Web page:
If there ever was a more effective advertisement for Paris tourism, the movie Midnight in Paris is it. It's an inspiring journey to an idealized version of Paris, the Paris we dream of visiting.
From the artists and writers whom the movie portrays remains a mystique so enduring that their stories and ideas impressed upon the places they inhabited. Details in the movie try to capture that feeling, like the distant glow of street lamps or swirling camera shots around someone entering a party already underway. Many of those places still exist.
The Latin Quarter figures prominently in the movie — particularly at night when the magic happens. At the stroke of midnight, Gil, the main character, begins his journey here at the softly lit Rue Montagne St. Genevieve. He later has a moment in front of the famous Shakespeare & Co. Bookstore, the haunt of 1920's writers, also in the Latin Quarter.
Much of Midnight in Paris takes place in hotels and cafes. Maxim's and Hotel Le Bristol stand out. Then there's the Moulin Rouge showing glimpses of a can-can dance with costumes and a style of the past.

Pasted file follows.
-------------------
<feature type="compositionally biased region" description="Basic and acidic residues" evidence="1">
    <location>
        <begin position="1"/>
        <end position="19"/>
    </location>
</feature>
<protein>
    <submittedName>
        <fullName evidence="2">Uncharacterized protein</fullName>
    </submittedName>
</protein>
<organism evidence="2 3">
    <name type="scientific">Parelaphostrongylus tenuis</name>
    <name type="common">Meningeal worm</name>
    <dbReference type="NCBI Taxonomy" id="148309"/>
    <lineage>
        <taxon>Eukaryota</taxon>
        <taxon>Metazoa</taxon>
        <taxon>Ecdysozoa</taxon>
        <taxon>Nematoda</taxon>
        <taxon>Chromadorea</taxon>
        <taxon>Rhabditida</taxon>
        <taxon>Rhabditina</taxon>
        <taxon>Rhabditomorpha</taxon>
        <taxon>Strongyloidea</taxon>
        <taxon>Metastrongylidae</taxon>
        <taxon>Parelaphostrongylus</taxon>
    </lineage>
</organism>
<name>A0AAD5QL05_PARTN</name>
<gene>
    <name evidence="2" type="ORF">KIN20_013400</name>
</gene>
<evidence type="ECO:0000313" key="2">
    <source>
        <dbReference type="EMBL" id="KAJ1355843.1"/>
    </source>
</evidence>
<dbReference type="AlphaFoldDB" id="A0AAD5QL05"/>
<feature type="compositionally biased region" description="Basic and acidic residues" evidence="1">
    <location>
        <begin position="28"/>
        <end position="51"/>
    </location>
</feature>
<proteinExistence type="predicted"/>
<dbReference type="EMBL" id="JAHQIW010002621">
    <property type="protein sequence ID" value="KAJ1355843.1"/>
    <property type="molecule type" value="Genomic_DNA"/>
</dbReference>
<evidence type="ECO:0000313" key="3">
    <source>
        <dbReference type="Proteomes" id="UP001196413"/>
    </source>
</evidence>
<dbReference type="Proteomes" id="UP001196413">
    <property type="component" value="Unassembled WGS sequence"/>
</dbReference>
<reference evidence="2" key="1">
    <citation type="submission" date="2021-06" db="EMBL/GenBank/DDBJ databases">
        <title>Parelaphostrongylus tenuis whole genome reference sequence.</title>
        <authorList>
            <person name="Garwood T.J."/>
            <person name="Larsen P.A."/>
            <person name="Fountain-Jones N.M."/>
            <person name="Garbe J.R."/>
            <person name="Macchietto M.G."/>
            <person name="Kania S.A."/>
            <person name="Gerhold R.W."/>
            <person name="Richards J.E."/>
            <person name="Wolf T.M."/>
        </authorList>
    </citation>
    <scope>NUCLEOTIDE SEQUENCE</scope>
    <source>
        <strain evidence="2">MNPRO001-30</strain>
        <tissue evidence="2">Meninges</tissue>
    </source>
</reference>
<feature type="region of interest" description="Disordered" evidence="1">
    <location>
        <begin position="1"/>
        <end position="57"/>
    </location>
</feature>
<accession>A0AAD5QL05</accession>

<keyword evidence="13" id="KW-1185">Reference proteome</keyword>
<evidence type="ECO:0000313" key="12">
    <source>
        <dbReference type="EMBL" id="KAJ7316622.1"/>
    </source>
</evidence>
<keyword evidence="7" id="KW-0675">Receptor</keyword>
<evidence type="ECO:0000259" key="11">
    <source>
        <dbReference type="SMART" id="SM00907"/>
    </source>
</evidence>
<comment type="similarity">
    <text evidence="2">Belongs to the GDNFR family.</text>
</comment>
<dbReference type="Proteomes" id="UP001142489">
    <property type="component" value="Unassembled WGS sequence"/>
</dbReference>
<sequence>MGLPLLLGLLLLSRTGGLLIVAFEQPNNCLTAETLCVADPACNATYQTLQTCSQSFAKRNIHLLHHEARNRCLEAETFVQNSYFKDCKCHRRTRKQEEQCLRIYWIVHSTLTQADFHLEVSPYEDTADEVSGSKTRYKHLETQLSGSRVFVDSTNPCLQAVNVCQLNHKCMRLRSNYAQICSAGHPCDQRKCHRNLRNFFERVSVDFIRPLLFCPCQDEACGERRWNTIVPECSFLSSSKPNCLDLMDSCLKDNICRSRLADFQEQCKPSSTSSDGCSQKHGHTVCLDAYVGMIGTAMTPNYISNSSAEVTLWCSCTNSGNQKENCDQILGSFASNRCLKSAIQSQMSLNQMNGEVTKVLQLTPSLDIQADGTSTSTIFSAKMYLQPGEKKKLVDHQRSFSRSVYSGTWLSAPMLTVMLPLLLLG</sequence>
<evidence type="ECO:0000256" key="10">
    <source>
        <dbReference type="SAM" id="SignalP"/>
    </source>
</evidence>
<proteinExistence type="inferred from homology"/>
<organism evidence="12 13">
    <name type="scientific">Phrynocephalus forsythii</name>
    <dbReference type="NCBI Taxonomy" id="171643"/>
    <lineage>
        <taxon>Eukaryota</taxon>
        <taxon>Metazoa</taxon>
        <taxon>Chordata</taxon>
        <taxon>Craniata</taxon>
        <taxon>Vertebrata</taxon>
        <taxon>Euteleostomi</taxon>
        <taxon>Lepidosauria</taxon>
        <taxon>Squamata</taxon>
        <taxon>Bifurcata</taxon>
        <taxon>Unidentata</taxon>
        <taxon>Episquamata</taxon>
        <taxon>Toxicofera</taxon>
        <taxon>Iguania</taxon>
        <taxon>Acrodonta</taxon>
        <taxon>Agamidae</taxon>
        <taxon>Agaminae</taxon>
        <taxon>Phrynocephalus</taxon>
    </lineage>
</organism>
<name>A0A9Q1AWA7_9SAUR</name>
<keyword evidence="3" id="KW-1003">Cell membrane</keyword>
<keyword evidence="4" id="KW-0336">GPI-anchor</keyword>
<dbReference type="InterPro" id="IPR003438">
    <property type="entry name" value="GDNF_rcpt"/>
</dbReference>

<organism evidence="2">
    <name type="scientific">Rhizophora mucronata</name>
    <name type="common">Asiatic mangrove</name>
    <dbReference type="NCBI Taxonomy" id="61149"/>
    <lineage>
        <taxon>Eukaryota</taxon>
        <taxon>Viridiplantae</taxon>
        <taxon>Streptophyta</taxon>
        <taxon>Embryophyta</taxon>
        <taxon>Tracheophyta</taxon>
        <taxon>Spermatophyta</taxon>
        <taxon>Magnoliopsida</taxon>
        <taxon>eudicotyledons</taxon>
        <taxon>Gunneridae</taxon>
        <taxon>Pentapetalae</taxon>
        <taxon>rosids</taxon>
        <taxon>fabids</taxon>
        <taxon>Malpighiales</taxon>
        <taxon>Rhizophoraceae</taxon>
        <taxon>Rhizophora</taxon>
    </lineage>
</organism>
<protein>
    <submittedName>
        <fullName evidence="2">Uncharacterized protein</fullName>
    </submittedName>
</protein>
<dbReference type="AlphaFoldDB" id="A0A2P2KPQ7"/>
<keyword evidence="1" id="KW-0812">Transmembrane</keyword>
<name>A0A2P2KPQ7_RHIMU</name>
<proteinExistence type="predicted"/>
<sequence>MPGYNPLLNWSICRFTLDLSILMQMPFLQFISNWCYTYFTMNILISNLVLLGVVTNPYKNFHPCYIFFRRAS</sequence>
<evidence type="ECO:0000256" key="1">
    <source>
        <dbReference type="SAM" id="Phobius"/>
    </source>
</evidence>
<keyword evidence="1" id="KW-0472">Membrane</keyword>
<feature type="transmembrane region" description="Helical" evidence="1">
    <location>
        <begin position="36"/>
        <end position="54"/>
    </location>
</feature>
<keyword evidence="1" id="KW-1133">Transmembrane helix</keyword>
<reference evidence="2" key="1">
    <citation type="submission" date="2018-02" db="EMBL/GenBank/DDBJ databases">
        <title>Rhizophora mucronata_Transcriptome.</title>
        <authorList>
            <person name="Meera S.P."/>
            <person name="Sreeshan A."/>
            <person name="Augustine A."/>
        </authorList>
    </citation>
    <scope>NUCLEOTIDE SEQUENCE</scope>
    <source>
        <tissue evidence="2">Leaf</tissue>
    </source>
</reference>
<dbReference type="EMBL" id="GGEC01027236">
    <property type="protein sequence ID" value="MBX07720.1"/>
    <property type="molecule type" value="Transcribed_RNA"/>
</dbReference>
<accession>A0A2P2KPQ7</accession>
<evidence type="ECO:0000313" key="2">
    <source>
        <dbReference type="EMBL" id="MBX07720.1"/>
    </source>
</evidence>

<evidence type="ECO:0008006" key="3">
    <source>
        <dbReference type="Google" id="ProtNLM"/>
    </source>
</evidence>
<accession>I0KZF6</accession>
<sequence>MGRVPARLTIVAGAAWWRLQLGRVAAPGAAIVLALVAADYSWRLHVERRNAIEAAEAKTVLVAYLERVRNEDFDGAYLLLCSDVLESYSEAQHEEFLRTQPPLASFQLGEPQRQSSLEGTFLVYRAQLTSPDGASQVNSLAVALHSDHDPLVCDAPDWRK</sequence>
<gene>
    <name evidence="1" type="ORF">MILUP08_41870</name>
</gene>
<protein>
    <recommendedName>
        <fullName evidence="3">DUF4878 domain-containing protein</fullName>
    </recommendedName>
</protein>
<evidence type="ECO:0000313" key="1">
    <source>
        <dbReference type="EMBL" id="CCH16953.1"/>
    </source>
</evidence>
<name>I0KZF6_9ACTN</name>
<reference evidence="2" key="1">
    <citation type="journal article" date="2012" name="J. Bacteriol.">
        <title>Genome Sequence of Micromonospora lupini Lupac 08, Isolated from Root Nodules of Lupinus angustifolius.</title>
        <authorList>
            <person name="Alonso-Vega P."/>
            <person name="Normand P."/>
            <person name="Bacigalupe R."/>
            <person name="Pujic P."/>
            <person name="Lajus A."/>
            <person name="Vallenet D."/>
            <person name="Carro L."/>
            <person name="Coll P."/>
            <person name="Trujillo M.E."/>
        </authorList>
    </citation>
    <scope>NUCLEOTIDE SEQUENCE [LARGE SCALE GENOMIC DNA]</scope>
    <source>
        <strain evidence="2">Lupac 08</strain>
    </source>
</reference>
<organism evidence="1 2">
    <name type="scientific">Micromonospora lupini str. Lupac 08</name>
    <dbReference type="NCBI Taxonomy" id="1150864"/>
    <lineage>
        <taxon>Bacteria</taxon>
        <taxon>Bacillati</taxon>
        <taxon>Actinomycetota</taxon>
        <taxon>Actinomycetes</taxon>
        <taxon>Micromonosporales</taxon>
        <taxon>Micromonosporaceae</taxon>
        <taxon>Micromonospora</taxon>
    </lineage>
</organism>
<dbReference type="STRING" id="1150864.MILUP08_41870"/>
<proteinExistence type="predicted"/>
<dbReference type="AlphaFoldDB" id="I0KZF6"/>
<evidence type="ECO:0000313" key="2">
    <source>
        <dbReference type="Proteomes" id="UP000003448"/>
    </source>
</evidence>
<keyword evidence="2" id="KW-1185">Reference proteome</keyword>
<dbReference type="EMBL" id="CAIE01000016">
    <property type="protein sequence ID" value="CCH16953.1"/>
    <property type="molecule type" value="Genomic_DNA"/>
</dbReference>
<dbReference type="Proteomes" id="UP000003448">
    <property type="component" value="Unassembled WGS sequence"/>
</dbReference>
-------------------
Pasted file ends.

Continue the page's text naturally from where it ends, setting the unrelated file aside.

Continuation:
Even if you've never traveled to France, you'll instantly recognize many of the popular sights from Midnight in Paris — Monet's Gardens at Giverny of the movie's opening; Versailles where the characters take a day tour; and the bridge, Pont Alexandre III of the closing scene, to name a few.
Museums are also featured from Mus?e Rodin and Mus?e des Arts Forains with its antique carousels, to the current home of Monet's water lilies, Mus?e de l'Orangerie. Among the outdoor spaces, characters venture through the markets of Paul Bert and Quai de la Tournelle and converse in Square Jean XXXIII near Notre Dame.
As we visit places of the past, it's hard not to hold on tightly to romantic notions of Paris. Bygone eras often seem more radiant and more intriguing. After all, Paris today is a real city full of all of the challenges of urban life. Still, the Gertrude Stein character of the movie, remarks that "The artist's job is not to succumb to despair but to find an antidote to the vast emptiness of existence." Traveling to Paris, with its beauty, history and art, can help.